I am still a techie at heart and I like interesting new stuff. I am not quite an early adopter, but ahead of most. None of Windows Vista, Windows 7 or Windows 8 were all that interesting, most of what was new was irritating and the same old bugs were joined by new ones.

    Microsoft has poisoned the well so badly that even old gadget junkies like me just want to get on with their work.

    1. Khaptain Silver badge

      Re: Still hate the tiles and the window decorations

      >I am not sure that the guts of Windows 8 are all that bad.

      Definately agreed, if we have the choice to completely switch off all of the Metro stuff it would actually be a very nifty OS.

      1. Dr. Mouse Silver badge

        Re: Still hate the tiles and the window decorations

        >I am not sure that the guts of Windows 8 are all that bad.

        It's the main thing that irks me about Windows 8.

        Underneath, the OS seems to be one of the best MS have built. It runs fast and behaves well, even on lower-spec hardware. Even the low-end x86 tablets we have at work run pretty damn well.

        I cannot stomach the interface though. Whereas Vista was rubbish underneath and I was happy to give it a miss, I feel cheated that I can't use 8 purely because of MS's appalling UI descisions.

        1. Anonymous Coward
          Anonymous Coward

          Re: Still hate the tiles and the window decorations

          The only issue I have with 8 (outside of TIFKAM) is that it feels like I'm being ripped off with it.

          Windows Vista was a massive flop, buggy and nobody liked it. So they release windows 7, which is effectively a service pack for Vista which fixed the remaining bugs and performance issues. I felt ripped off by that, but had no choice but to upgrade because my Vista machine crashed every few hours. (Fortunately I grabbed a student discount copy for around £30)

          Windows 8 comes along and, aside from the interface, it feels like Windows 7 with a service pack to fix a few bugs and improve performance.

          I know the same happened with 95-98-ME-XP etc, but I skipped most of those too, went from 95 to xp, skipping out all the in between, while laughing at my friend who went through crashes on each.

          I'll probably skip 8 entirely unless something really REALLY good comes of it.

          Right now I'm slowly shifting my productivity over to Mint, and when the steam machines come out in force I'll probably shift my gaming to that. Alas that means no more VNs but a sacrifice is needed.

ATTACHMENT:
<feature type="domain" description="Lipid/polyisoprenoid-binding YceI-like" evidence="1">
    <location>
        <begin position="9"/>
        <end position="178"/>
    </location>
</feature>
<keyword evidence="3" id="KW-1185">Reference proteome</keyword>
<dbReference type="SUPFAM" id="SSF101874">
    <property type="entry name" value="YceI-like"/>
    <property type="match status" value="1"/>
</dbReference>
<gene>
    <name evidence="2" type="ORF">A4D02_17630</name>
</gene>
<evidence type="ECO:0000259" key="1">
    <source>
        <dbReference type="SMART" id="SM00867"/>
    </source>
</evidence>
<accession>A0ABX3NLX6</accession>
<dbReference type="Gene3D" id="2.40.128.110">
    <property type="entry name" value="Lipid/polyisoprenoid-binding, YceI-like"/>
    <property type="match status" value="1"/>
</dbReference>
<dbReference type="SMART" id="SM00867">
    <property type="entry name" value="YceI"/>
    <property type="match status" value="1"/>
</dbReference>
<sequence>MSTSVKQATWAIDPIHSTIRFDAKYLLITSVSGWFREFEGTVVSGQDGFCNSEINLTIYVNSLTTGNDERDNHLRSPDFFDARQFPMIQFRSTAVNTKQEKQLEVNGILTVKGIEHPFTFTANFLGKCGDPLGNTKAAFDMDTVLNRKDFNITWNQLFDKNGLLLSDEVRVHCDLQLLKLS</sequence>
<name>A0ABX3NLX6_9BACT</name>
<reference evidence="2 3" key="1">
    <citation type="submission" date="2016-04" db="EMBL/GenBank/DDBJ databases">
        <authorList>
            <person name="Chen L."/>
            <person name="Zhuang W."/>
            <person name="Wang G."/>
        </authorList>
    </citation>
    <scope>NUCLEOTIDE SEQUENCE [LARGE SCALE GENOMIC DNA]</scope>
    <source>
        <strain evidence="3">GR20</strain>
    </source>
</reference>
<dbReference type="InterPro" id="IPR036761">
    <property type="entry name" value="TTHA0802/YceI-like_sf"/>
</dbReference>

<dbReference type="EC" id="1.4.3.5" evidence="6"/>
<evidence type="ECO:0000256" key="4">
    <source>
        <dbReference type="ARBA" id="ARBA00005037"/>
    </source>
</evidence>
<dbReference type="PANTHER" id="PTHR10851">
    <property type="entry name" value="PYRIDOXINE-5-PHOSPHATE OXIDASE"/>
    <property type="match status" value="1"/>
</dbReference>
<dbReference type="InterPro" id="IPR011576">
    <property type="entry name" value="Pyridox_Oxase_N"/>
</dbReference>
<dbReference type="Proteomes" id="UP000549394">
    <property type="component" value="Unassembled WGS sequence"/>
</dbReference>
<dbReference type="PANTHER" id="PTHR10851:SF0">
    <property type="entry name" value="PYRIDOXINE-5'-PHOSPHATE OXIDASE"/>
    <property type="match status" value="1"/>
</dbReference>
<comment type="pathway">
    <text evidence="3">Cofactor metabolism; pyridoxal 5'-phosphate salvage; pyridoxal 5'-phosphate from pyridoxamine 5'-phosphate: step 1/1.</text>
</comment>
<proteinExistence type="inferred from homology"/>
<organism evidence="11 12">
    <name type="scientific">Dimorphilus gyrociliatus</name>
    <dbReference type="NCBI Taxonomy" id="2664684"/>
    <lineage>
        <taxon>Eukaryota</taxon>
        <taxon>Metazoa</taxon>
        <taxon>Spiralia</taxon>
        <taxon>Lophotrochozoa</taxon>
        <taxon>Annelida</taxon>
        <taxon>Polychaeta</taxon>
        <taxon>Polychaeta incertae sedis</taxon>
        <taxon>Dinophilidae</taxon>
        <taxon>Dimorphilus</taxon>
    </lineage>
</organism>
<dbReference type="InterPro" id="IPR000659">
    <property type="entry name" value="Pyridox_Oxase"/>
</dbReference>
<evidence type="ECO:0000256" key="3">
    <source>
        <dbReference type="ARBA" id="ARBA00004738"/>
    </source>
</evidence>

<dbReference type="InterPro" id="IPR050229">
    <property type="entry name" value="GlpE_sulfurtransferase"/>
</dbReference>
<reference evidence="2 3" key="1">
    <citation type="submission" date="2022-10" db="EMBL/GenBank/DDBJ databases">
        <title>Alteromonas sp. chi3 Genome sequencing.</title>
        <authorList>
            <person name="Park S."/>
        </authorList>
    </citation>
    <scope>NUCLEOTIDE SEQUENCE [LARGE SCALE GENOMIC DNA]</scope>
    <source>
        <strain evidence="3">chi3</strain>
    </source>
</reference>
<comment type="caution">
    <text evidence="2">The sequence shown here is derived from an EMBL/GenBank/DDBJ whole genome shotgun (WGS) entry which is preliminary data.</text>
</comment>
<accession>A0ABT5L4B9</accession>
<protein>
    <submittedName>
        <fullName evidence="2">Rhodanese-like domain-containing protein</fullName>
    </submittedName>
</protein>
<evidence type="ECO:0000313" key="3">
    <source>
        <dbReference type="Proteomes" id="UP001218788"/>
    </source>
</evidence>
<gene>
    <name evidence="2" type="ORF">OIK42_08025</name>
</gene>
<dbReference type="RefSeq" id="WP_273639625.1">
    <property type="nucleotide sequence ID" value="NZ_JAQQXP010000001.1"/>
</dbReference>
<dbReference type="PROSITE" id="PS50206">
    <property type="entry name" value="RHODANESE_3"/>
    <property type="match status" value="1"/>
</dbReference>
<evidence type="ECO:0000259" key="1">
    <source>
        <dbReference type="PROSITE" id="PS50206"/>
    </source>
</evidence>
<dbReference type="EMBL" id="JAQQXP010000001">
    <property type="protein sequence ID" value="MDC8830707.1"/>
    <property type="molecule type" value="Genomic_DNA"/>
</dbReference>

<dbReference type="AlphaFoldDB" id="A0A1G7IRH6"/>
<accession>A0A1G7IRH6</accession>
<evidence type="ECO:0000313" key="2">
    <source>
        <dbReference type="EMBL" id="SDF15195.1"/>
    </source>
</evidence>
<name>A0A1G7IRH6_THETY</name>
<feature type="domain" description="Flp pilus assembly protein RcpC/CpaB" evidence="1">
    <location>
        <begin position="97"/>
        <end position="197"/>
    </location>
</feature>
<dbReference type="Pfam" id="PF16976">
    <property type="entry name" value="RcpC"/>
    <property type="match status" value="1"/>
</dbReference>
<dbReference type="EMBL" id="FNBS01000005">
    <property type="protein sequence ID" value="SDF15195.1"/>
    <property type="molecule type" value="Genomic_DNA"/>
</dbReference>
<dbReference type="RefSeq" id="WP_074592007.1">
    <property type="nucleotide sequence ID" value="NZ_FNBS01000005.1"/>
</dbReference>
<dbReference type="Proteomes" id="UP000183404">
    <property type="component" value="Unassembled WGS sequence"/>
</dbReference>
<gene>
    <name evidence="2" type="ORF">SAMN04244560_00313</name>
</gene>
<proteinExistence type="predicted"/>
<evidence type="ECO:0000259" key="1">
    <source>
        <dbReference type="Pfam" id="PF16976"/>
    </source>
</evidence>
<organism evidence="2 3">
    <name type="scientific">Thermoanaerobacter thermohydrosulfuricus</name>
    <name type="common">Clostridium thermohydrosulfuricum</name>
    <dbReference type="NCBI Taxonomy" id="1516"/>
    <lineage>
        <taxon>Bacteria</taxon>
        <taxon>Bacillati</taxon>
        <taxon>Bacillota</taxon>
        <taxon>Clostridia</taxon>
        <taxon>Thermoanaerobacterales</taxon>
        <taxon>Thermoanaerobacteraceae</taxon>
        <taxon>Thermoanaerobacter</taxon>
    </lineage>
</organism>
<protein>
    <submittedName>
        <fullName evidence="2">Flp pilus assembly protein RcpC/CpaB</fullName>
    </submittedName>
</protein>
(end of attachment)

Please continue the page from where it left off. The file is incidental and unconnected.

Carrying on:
1. Vociferous

            Re: Still hate the tiles and the window decorations

            > when the steam machines come out in force I'll probably shift my gaming to that

            And that is something which has Microsoft really worried. Just last week they suddenly decided that gaming was a core activity of Windows, and that more resources would be diverted to DirectX & Microsoft Live development, in a pretty obvious attempt at stopping Valve & co from stealing the one killer feature Windows still has: gaming.

            1. Miek
              Coat

              Re: Still hate the tiles and the window decorations

              Microsoft: I'm not scared

              Steam: You will be

            2. Nick Ryan Silver badge

              Re: Still hate the tiles and the window decorations

              I still really wish that Microsoft had gone the OpenGL route rather than the (frequent) abomination that is DirectX. It's not that DirectX is inheritently bad (it's steadily improved a lot since the earlier versions), it's just that working with it compared to OpenGL there is a lot of boilerplate, inefficiencies and lock-ins and more than a few cases where a little more transparency would be nice as it would help figuring out what is actually going on, or just going wrong :). OpenGL has it's faults as well and comparing OpenGL (graphics) to DirectX (graphics, video, audio, input and more) isn't exactly a fair or straight comparison but a more standard approach would have benefitted everybody including Microsoft and the implementations of OpenGL would have improved as well. Instead we generally have to use a further level of abstraction to try to develop in a more cross platform manner and this introduces a whole host of new problems.

              Embedding good support for OpenGL within the windows UI would be a dream for many standard (i.e. not game) application developers compared to the pain of all the work arounds to produce good quality, efficient, embedded imagery otherwise.

              This would still leave windows as a platform competing against others, but it could then compete more fairly and if Microsoft worked hard to produce the best experience and the best (non-lockin) services to support it all they'd be onto a really good thing. Instead games and gamers are steadily moving to other platforms.